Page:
WASA 2023 Legislative Platform

WASA believes that the commitment of resources to the education and welfare of the
children of Washington State 
is an investment in the quality of our future.

We believe that effective school leaders initiate and manage change resulting in a
system of K–12 education in which all students receive a quality education.

School administrators recognize and appreciate the Legislature’s efforts to address K–12 education concerns in the 2021–23 biennium. While K–12 budgets were largely protected with enrollment and pupil transportation stabilization payments and major investments were finally made to begin needed updates of staffing ratios in the Prototypical School Funding Model, many of our school districts’ most critical needs were passed over. During the 2023 Legislative Session, as a new two-year budget is adopted, it is urgent that K–12 education’s ongoing concerns

are addressed.

School administrators are committed to ensuring each and every student is provided with equitable learning environments where they can learn and achieve their educational goals and aspirations. In pursuit of this commitment, WASA urges the Legislature to positively act upon the following priorities: 

Advance Equity
Closing opportunity gaps to promote high levels of achievement for all students is critical. WASA urges the Legislature to provide school districts the resources, tools, and flexibility to: ensure fair treatment, equitable access, and opportunity for each student to achieve successful outcomes; and recruit, support, and retain effective district and building staff who reflect the diversity of our student populations, including ethnicity and gender.

Support Basic Education Compensation Rebase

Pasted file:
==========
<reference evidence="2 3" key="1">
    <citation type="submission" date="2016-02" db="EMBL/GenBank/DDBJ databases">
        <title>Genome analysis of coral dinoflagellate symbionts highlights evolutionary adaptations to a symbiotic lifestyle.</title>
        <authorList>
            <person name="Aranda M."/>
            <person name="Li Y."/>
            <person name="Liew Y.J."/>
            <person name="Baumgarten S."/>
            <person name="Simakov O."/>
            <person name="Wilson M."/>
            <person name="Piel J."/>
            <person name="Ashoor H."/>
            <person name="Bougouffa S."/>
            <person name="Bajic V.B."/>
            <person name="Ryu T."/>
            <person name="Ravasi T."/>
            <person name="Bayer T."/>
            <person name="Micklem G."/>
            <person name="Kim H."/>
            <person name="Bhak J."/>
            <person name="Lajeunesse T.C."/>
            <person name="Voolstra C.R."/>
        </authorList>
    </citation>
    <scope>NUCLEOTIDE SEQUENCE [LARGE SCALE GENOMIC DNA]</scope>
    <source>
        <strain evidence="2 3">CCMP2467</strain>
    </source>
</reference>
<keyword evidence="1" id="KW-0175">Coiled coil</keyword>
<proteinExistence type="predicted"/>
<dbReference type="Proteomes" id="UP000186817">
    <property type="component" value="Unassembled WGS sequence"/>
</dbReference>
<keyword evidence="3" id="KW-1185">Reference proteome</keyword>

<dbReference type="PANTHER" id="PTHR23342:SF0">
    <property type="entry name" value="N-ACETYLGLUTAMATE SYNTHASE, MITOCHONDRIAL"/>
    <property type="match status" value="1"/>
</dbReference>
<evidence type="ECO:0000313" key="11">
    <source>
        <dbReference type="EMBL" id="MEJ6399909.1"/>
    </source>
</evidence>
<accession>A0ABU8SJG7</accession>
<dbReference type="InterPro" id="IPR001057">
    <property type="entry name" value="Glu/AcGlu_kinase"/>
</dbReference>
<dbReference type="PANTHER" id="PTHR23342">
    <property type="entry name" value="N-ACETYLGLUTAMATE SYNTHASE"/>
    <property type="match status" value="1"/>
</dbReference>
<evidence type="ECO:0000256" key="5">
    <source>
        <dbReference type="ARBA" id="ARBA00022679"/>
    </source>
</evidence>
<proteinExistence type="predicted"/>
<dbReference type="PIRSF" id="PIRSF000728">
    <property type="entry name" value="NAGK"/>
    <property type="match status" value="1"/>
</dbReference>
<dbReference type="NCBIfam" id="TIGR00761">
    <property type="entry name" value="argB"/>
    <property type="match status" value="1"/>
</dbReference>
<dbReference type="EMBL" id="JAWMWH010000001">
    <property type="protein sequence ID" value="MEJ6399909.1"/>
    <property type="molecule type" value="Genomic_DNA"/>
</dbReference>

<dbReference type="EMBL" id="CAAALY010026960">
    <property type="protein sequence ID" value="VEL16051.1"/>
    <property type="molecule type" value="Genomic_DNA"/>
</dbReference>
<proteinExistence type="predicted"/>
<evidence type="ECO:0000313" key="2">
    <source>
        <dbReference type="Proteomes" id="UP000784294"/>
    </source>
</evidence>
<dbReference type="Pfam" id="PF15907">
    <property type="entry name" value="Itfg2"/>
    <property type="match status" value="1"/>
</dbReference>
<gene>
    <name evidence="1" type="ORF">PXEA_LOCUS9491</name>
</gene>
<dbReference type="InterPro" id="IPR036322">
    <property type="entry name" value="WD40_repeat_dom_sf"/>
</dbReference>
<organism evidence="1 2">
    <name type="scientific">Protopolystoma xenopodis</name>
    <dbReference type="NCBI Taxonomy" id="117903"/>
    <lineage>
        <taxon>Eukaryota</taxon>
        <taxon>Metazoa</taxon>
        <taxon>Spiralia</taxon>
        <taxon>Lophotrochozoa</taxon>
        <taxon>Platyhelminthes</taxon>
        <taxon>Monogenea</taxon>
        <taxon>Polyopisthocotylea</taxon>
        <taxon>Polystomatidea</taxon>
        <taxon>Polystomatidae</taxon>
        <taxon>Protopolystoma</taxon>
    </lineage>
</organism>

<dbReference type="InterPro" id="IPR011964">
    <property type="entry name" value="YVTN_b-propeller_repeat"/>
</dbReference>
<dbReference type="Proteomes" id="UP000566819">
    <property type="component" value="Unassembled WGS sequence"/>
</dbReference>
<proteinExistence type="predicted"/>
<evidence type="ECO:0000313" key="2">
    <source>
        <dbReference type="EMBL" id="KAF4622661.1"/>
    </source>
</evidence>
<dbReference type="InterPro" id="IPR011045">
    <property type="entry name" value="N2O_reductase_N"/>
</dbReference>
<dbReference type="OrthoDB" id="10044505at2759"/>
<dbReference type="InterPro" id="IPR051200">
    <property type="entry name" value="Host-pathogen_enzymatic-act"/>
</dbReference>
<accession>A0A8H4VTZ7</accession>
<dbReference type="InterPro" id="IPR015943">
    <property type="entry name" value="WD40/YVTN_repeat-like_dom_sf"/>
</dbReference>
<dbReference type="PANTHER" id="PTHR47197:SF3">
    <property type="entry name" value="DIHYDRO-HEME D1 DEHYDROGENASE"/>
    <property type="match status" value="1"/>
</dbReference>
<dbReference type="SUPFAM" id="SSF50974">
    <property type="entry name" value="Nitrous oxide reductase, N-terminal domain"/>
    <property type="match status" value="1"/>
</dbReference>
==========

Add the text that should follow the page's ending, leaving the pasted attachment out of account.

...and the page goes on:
Current law (adopted in 2017’s EHB 2242) requires the Legislature, beginning in 2023, to regularly review and rebase minimum salaries, including regionalization and experience factors, to ensure salary allocations continue to align with staffing costs for the state’s program of basic education. As the compensation system is being rebased, WASA urges: the calculation and application of regionalization factors to be adjusted using school districts’ labor markets, rather than cost of housing alone; the calculation and application of experience factors to be adjusted making the system more transparent and equitable; the previous calendar year’s annual average Seattle-area CPI to be used as an inflationary factor, as adopted by I-732; and the development and implementation of multiple educator pathways and incentives to ensure sufficient and diverse staff are available to districts.

Fully Fund Special Education
In the last four years, the Legislature has: increased the special education excess cost multiplier (2019); provided additional funding for safety net awards (2020); and provided funding for additional transition services, for professional development, and for family liaisons (2021). While these incremental steps to reduce the special education funding gap are positive and appreciated, the 2023 Legislature must take more deliberate action to provide full funding of special education costs and align funding with best practices.